Zerocash, Bitcoin, and transparent computational integrity
Decentralized crypto-currencies like Bitcoin rely on advanced cryptography to meet their design goals. Spectacular cryptographic breakthroughs dating back to the late 1980's, such as zero-knowledge (ZK) proofs, are ideal tools for achieving some of these goals. Zerocash, for example, harnesses universal (Turing complete) ZK techniques to enable privacy and fungibility but has been criticized for its protocol's reliance on an opaque (i.e., private, or trusted) setup process. In this talk we describe our efforts to build scalable zero-knowledge proof systems which can be verified efficiently and which are *transparent* : their setup requires only a short public random string.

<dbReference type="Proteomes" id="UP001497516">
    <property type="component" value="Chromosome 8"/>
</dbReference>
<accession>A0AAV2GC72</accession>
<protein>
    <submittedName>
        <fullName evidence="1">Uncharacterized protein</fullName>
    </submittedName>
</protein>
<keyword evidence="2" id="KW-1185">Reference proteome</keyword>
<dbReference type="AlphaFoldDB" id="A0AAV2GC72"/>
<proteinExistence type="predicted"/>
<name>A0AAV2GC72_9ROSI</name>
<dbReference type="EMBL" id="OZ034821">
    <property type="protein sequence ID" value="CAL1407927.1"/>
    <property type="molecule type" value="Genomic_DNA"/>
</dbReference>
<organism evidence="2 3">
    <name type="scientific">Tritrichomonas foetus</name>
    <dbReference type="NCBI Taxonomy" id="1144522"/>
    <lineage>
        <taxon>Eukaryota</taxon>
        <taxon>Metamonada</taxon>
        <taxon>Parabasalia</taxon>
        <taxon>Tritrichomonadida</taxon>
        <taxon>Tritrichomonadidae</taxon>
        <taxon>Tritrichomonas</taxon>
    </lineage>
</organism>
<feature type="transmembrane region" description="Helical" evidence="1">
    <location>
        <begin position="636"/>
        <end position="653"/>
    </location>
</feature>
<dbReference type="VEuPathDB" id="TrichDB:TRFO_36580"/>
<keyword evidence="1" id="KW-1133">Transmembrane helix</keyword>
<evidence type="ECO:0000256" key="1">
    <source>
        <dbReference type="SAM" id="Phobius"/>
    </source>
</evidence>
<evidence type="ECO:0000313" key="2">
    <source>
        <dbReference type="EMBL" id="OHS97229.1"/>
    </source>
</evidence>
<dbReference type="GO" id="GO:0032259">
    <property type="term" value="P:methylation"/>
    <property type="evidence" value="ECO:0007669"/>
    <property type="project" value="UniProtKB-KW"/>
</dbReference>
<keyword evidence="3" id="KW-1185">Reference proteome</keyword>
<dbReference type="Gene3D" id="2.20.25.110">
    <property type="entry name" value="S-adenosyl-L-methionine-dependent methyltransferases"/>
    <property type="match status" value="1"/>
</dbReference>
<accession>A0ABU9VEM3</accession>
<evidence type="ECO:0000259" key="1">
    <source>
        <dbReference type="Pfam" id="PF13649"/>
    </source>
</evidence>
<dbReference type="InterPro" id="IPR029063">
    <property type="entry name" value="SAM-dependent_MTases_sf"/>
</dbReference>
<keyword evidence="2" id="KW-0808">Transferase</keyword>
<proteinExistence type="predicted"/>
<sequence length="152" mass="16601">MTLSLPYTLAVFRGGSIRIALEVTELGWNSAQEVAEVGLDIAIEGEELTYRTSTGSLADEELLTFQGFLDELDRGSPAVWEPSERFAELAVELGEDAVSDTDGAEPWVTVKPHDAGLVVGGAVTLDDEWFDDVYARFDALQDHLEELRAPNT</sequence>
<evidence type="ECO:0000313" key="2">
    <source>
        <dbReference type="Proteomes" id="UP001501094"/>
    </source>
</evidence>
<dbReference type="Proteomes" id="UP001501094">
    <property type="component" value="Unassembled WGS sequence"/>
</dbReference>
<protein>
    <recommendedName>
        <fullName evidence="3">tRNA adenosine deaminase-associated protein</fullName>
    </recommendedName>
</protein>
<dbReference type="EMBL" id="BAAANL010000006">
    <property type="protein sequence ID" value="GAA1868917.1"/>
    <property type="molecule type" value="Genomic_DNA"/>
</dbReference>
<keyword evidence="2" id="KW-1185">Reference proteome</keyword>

Based on joint works with Iddo Ben-Tov, Alessandro Chiesa, Michael Forbes, Ariel Gabizon, Daniel Genkin, Matan Hamilis, Ynon Horesh, Evgenya Pergament, Michael Riabzev, Mark Siberstein, Nicholas Spooner, Eran Tromer and Madars Virza.